Bringing the Indiana bicentennial to a successful close by moving forward on the new state archives will mean much to the state’s future, including our economy.
Some 5-1/2 years of planning and execution began when Gov. Mitch Daniels created the Indiana Bicentennial Commission, superbly led by Becky Skillman and Lee Hamilton. The observance ultimately featured some 1,650 projects and programs in which hundreds of thousands of Hoosiers participated. Most of these were advanced without any tax dollars being put to work.
There has been public-sector support for some of the most visible initiatives. The Bicentennial Nature Trust, for example, has preserved more than 11,000 acres of parks, trails, wetlands and forests for future generations. The General Assembly, Lilly Endowment Inc., the Pulliam Trust and hundreds of contributors assembled tens of millions of dollars to make this happen.
While this remarkable initiative was moving forward, Gov. Mike Pence endorsed four additional projects that would both mark the bicentennial and add to Indiana’s tomorrows. These included a visitors’ education center for use by the tens of thousands of students and others who come to the Statehouse each year. And a redesign and enhancement of the capitol’s west plaza, where so many major public events now occur.
Pence likewise endorsed a new inn at Potato Creek State Park and a new Indiana State Archives. The archives project has been partially designed, pending completion of financing plans. There still seems some chance it will be funded through leasing the state’s cell towers. Absent that, Gov. Eric Holcomb has said he favors moving forward using money in the state’s general fund.
A new archives building has been on the public radar since a moment 20 years ago when water leaks at the Indiana State Library threatened to destroy some of our most important and irreplaceable history. Volunteers assembled in the dead of night for a rescue.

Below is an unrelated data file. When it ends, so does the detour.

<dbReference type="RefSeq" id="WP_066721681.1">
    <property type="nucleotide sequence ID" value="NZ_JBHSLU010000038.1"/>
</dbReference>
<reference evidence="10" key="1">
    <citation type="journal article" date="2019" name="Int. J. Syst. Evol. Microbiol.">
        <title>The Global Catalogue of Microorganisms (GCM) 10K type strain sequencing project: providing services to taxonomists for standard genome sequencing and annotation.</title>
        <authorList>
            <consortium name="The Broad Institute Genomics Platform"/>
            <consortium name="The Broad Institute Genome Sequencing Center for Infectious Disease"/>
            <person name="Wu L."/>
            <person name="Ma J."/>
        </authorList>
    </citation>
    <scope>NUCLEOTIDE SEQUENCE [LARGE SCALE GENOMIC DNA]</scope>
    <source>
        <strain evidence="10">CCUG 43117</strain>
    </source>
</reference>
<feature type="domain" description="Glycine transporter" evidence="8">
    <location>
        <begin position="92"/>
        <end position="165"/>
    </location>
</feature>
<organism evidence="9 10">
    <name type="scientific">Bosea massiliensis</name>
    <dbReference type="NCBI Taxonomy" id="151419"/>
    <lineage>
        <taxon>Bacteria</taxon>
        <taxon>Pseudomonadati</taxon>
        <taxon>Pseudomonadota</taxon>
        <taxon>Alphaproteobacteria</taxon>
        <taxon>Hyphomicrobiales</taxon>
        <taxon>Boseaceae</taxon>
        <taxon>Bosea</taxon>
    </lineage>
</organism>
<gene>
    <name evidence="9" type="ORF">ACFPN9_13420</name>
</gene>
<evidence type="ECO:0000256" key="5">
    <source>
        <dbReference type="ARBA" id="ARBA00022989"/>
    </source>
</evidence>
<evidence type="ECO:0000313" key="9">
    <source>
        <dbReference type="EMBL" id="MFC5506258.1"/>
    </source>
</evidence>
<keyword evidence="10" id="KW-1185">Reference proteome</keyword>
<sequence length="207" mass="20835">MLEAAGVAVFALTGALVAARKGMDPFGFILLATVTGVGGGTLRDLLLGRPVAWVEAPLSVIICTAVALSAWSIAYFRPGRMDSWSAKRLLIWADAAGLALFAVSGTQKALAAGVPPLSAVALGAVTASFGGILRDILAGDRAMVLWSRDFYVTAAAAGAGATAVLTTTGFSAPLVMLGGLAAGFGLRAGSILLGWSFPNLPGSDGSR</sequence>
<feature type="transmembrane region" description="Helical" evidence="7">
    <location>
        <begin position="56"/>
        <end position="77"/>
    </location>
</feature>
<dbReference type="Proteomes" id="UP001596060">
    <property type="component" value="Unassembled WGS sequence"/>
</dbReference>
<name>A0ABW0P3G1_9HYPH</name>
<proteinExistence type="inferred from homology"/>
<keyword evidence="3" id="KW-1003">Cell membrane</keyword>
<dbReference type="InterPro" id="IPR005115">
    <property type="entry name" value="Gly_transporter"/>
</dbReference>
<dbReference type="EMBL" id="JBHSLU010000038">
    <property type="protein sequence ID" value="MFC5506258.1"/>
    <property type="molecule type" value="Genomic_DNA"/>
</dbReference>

The O’Bannon administration promptly engineered an interim solution, relocating the state’s records to a warehouse-like facility on East 30th Street previously used for textbook storage. Judy O’Bannon led a ceremonial transfer, traveling by horse and wagon, moving some of the most precious items to their new location.
The facility on 30th Street has done its temporary job, but it’s clear that a permanent solution is necessary. Indiana’s superb state archivist, Jim Corridan, Services Director Alan January, and volunteers like Stephen Towne of the Friends of the Indiana State Archives have been indefatigable in pursuing a real solution. The Pence proposal for a new facility to be built downtown is it.
To be sure, the archives are central to our knowledge of the collective history of Indiana’s citizens. The state constitution, legislative records, court files, veterans’ histories, and so much more reside there for researchers. But these documents and hosts of others also give us a basis for examining a host of development and economic decisions—What data was used for various regulatory initiatives? Why did a given agency choose one course instead of another? By what metrics may we measure and compare Indiana’s development in fields like manufacturing and agriculture?
I’m a fan of history, of course, but I also believe we make better decisions about our future when we can analyze and fully understand how we got where we are.
I’m happy to report that, in addition to Holcomb, legislative leaders like Jim Merritt, Luke Kenley and Tim Brown have been willing to spend time examining ways to get us across the finish line. I say, “Bravo!”•
Shepard, formerly Indiana chief justice, now serves as senior judge and teaches law. Send comments to email@example.com.